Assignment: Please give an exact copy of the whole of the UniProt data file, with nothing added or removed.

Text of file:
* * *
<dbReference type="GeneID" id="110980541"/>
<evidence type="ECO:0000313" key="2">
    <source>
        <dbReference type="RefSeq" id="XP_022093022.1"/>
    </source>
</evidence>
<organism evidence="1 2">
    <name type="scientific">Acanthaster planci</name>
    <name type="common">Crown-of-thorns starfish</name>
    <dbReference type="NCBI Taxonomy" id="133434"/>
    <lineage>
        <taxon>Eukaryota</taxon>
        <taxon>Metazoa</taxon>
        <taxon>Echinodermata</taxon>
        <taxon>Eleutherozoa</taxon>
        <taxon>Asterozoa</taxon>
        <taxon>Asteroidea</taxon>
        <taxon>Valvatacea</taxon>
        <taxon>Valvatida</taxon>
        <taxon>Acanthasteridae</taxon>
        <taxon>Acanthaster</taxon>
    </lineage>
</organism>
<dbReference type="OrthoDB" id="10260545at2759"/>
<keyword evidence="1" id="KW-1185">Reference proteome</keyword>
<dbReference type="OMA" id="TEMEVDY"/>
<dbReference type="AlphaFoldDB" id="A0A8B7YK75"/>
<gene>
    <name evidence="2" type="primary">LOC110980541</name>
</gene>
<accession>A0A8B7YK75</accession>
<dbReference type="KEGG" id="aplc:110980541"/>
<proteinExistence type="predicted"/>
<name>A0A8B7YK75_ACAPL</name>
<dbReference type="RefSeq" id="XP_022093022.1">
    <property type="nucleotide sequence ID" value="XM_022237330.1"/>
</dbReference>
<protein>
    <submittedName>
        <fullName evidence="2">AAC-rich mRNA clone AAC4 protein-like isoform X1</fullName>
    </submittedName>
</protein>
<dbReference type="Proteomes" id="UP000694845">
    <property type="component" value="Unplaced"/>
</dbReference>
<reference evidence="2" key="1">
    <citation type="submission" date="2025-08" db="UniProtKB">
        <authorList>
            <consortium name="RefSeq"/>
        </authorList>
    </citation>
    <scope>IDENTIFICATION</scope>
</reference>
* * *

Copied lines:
<dbReference type="GeneID" id="110980541"/>
<evidence type="ECO:0000313" key="2">
    <source>
        <dbReference type="RefSeq" id="XP_022093022.1"/>
    </source>
</evidence>
<organism evidence="1 2">
    <name type="scientific">Acanthaster planci</name>
    <name type="common">Crown-of-thorns starfish</name>
    <dbReference type="NCBI Taxonomy" id="133434"/>
    <lineage>
        <taxon>Eukaryota</taxon>
        <taxon>Metazoa</taxon>
        <taxon>Echinodermata</taxon>
        <taxon>Eleutherozoa</taxon>
        <taxon>Asterozoa</taxon>
        <taxon>Asteroidea</taxon>
        <taxon>Valvatacea</taxon>
        <taxon>Valvatida</taxon>
        <taxon>Acanthasteridae</taxon>
        <taxon>Acanthaster</taxon>
    </lineage>
</organism>
<dbReference type="OrthoDB" id="10260545at2759"/>
<keyword evidence="1" id="KW-1185">Reference proteome</keyword>
<dbReference type="OMA" id="TEMEVDY"/>
<dbReference type="AlphaFoldDB" id="A0A8B7YK75"/>
<gene>
    <name evidence="2" type="primary">LOC110980541</name>
</gene>
<accession>A0A8B7YK75</accession>
<dbReference type="KEGG" id="aplc:110980541"/>
<proteinExistence type="predicted"/>
<name>A0A8B7YK75_ACAPL</name>
<dbReference type="RefSeq" id="XP_022093022.1">
    <property type="nucleotide sequence ID" value="XM_022237330.1"/>
</dbReference>
<protein>
    <submittedName>
        <fullName evidence="2">AAC-rich mRNA clone AAC4 protein-like isoform X1</fullName>
    </submittedName>
</protein>
<dbReference type="Proteomes" id="UP000694845">
    <property type="component" value="Unplaced"/>
</dbReference>
<reference evidence="2" key="1">
    <citation type="submission" date="2025-08" db="UniProtKB">
        <authorList>
            <consortium name="RefSeq"/>
        </authorList>
    </citation>
    <scope>IDENTIFICATION</scope>
</reference>